WASHINGTON, D.C.—Weight gain in the five years before and one year after radical prostatectomy (RP) for prostate cancer (PCa) could increase the risk of disease recurrence, investigators reported here at the 101st Annual Meeting of the American Association for Cancer Research.
Men who are obese one year after RP, especially sedentary and inactive men, also are at increased risk of recurrence.
“Obesity and weight gain may be factors that tip the scale to recurrence,” said study investigator Corinne Joshu, PhD, MPH, a postdoctoral fellow at Johns Hopkins Bloomberg School of Public Health in Baltimore.
Prior research has shown that obesity at or near the time of RP is associated with an increased risk of recurrence. Whether weight gain in the years prior to surgery is associated with recurrence has been unclear. In addition, no studies have looked at sedentary behavior and whether it exacerbates the obesity-related risk of recurrence.
Dr. Joshu and her colleagues retrospectively studied 1,337 men with clinically-localized prostate cancer. Subjects had undergone RP at Johns Hopkins between January 1993 and March of 2006. None of the patients previously had hormone or radiation therapy. The investigators followed up the men for recurrence, metastasis, or prostate cancer death. They sent patients a survey questionnaire asking about dietary, lifestyle, and medical factors, including weight, height, physical activity, and sedentary behavior for the five years prior to surgery and one year after.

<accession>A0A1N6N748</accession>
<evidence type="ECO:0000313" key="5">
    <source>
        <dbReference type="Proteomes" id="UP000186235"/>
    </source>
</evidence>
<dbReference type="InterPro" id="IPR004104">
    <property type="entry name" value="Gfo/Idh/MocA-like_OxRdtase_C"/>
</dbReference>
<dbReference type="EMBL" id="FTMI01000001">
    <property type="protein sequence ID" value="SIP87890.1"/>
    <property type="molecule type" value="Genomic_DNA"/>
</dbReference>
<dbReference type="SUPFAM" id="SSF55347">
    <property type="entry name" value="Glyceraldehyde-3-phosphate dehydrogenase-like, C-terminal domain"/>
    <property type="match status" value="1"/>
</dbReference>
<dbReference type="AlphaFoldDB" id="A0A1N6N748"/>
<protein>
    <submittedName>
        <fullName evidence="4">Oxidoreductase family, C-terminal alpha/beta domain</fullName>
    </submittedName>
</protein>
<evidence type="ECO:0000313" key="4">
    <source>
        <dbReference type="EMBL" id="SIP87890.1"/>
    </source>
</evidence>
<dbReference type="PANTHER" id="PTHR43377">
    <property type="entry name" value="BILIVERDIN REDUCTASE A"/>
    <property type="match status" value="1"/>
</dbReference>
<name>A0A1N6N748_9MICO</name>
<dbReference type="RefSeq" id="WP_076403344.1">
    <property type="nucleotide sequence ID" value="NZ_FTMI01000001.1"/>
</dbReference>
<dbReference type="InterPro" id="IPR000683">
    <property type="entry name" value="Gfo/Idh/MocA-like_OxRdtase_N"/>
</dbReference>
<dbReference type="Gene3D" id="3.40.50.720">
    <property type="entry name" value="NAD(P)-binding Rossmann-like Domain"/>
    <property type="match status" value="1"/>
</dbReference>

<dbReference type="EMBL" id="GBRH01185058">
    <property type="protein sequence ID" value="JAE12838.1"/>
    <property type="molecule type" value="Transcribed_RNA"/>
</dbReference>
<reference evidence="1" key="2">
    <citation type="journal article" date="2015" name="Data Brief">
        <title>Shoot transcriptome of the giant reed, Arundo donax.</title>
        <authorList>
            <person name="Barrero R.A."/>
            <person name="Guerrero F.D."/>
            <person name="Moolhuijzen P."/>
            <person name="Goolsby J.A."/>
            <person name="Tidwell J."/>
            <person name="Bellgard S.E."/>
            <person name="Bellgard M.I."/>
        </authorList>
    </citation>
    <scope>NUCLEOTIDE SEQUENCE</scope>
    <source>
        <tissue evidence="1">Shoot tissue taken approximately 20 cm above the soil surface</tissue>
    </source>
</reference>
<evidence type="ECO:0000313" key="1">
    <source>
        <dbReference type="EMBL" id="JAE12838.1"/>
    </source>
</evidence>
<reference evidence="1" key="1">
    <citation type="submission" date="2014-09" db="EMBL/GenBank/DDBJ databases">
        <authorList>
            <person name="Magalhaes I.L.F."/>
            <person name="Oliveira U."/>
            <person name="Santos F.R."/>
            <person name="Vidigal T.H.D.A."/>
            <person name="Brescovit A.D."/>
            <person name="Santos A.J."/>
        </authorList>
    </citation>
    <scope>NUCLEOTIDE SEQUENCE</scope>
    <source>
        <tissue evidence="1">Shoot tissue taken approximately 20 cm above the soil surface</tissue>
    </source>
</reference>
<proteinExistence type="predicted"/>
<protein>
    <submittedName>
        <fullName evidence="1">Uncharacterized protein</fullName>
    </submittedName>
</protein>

At the time of surgery, the 102 men who had recurrence were older than the 1,235 men who did not (mean age 58.1 vs. 56.3 years), were less likely to have a family history of PCa (14.7% vs. 27.7%) and more likely to have poorer pathological tumor characteristics. Five years before surgery, 54% of men were overweight and 9% were obese. Men whose BMI increased by 1 kg/m2 or more from five years before surgery to one year after were twice as likely to have recurrence as men who had a stable BMI. In addition, men who were obese one year after RP were 1.67 times more likely to have recurrence than men with normal BMI. In the obese group, sedentary behavior and inactivity were associated with a 2.65 and 2.30 increased risk.
“The good news is that being physically active reduced the risk of recurrence associated with obesity,” said study co-investigator Elizabeth Platz, ScD, MPH, Associate Professor of Epidemiology at Johns Hopkins.
A variety of biochemical pathways may be active in the body depending on daily activity, and these pathways may vary in their impact depending on the stage and type of prostate cancer and timing of obesity and weight gain. “There are several metabolic issues that may be involved, including an increase in growth factors and increased inflammation,” Dr. Joshu said.
The study size was too small to determine whether weight loss can reverse recurrence risk. In addition, several confounding factors may have had an impact on the results, including patients’ ability to accurately recall their weight and lifestyle around the time of their surgery. Dr. Joshu noted that PSA values tend to be lower in obese men, and this could delay detection of recurrent disease. If that is the case, she said this study may have underestimated the risk of recurrent disease in the obese men.